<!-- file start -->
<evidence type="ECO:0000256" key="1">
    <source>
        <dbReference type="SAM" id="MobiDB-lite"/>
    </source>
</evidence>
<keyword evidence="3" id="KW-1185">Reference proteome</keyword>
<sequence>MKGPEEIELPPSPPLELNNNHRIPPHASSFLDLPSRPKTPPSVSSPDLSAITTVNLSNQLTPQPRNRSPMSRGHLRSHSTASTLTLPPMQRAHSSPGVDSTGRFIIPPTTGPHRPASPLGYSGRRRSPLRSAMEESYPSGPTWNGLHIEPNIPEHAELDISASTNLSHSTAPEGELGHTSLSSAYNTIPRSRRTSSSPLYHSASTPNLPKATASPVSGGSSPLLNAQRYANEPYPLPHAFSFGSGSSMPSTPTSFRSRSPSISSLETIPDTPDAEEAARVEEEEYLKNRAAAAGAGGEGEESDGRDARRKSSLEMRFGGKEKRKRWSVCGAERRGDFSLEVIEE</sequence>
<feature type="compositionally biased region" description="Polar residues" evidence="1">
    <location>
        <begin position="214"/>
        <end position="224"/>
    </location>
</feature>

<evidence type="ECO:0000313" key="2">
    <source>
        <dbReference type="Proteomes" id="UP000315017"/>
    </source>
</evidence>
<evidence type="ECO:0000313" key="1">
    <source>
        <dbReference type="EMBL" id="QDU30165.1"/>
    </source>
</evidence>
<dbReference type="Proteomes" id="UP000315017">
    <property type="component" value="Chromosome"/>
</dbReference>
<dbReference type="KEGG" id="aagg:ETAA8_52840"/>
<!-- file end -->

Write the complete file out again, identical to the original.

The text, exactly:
<evidence type="ECO:0000256" key="1">
    <source>
        <dbReference type="SAM" id="MobiDB-lite"/>
    </source>
</evidence>
<keyword evidence="3" id="KW-1185">Reference proteome</keyword>
<sequence>MKGPEEIELPPSPPLELNNNHRIPPHASSFLDLPSRPKTPPSVSSPDLSAITTVNLSNQLTPQPRNRSPMSRGHLRSHSTASTLTLPPMQRAHSSPGVDSTGRFIIPPTTGPHRPASPLGYSGRRRSPLRSAMEESYPSGPTWNGLHIEPNIPEHAELDISASTNLSHSTAPEGELGHTSLSSAYNTIPRSRRTSSSPLYHSASTPNLPKATASPVSGGSSPLLNAQRYANEPYPLPHAFSFGSGSSMPSTPTSFRSRSPSISSLETIPDTPDAEEAARVEEEEYLKNRAAAAGAGGEGEESDGRDARRKSSLEMRFGGKEKRKRWSVCGAERRGDFSLEVIEE</sequence>
<feature type="compositionally biased region" description="Polar residues" evidence="1">
    <location>
        <begin position="214"/>
        <end position="224"/>
    </location>
</feature>

<evidence type="ECO:0000313" key="2">
    <source>
        <dbReference type="Proteomes" id="UP000315017"/>
    </source>
</evidence>
<evidence type="ECO:0000313" key="1">
    <source>
        <dbReference type="EMBL" id="QDU30165.1"/>
    </source>
</evidence>
<dbReference type="Proteomes" id="UP000315017">
    <property type="component" value="Chromosome"/>
</dbReference>
<dbReference type="KEGG" id="aagg:ETAA8_52840"/>